Southwest Florida District OKs Emergency Withdrawal Orders
According to a Feb. 16 press release, Southwest Florida Water Management District Executive Director David Moore recently signed two water shortage emergency orders that will allow the city of Tampa to withdraw additional water from Sulphur Springs and Tampa Bay Water (TBW) to withdraw additional water from the Tampa Bypass Canal to help meet the potable water demand of its member governments.
Ongoing drought conditions have caused an acute water shortage within the region.
The city of Tampa primarily relies on its Hillsborough River Reservoir to meet the water needs of 656,000 residents. As of Feb. 10, the reservoir’s level was below 20.68 feet, a level not normally seen until the end of the dry season in late May. This level is expected to continue to decline.
The first emergency order will allow Tampa to withdraw water from Sulphur Springs to augment its reservoir when the reservoir elevation is above 18 feet. Normally, the city’s district-issued water use permit only allows such withdrawals when the reservoir is below 18 feet. However, the annual average withdrawal still cannot exceed 5 million gallons per day (mgd), and the maximum daily withdrawal cannot exceed 20 mgd as specified in the permit. This emergency order will allow Tampa to put about 3.23 mgd of spring water into the reservoir in order to reduce its current reliance on potable water from TBW. However, this will not affect the implementation of minimum flows and levels in the Lower Hillsborough River.
The region’s wholesale water supplier, TBW, provides water to Hillsborough, Pasco and Pinellas counties, as well as the cities of New Port Richey, St. Petersburg, and Tampa.
The second emergency order allows TBW to temporarily withdraw up to 10 mgd from the Tampa Bypass Canal’s lower pool as a means of increasing production from its surface water treatment plant. This additional withdrawal can take place as long as water levels in the lower pool of the canal remain at or above 7.5 feet, the level needed to ensure proper functioning of the canal’s flood control structures. TBW’s district-issued water use permit that normally governs canal withdrawals would otherwise require TBW to stop pumping when the level in the lower pool reaches 9 feet.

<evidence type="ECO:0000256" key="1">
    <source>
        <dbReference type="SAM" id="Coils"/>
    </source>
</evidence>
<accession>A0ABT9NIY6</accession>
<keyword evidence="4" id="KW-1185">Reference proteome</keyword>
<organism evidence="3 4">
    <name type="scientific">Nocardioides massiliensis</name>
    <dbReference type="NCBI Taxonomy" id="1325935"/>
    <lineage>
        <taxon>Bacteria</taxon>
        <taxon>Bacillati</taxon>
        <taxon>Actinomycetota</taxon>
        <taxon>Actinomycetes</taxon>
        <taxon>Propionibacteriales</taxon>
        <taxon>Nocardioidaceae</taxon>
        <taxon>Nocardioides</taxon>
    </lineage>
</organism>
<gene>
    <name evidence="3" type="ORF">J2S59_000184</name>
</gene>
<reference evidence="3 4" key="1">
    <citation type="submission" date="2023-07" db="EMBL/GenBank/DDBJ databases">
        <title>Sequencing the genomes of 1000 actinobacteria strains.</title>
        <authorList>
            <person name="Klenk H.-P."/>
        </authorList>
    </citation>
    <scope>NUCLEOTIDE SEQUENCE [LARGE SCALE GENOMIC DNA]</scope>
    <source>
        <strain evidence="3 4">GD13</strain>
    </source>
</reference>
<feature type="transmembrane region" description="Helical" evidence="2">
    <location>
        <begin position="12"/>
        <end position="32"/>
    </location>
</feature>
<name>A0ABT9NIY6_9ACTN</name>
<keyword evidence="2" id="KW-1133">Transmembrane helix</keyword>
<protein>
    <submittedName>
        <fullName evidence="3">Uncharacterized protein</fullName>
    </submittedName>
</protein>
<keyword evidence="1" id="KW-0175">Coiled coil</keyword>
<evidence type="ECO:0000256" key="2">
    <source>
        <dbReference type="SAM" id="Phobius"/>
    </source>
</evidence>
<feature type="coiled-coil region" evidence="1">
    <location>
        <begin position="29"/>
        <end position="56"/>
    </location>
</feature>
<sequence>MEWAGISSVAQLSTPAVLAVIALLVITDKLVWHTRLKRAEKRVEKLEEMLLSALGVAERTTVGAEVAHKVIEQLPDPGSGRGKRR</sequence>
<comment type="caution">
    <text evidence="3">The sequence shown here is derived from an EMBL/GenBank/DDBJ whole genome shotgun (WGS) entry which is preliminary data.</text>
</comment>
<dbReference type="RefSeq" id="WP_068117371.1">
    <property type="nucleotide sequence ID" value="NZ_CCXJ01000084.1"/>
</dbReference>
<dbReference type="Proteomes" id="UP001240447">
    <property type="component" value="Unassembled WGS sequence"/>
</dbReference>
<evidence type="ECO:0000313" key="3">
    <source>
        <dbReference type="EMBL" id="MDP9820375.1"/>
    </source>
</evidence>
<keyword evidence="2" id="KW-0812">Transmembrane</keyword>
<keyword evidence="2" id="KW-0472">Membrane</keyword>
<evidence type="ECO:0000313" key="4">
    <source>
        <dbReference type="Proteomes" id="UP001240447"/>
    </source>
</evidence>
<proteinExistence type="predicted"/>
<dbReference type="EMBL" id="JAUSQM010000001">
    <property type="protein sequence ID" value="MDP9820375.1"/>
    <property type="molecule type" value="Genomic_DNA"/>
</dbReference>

Both emergency orders are in effect until June 30.
TBW typically stores water from the Alafia River and Hillsborough River in its C.W. Bill Young Regional Reservoir during the wet season to withdraw during the dry season. When full, TBW’s reservoir stores up to 15 billion gallons of water. As of Feb. 12, it had less than one billion gallons in storage. At the current rate of withdrawal, TBW expects to deplete that storage by the end of March, but these emergency measures and aggressive water conservation by area residents can help reduce the rate of withdrawal as well as keep withdrawals from TBW’s major wellfields below or near its permitted quantity of 90 mgd.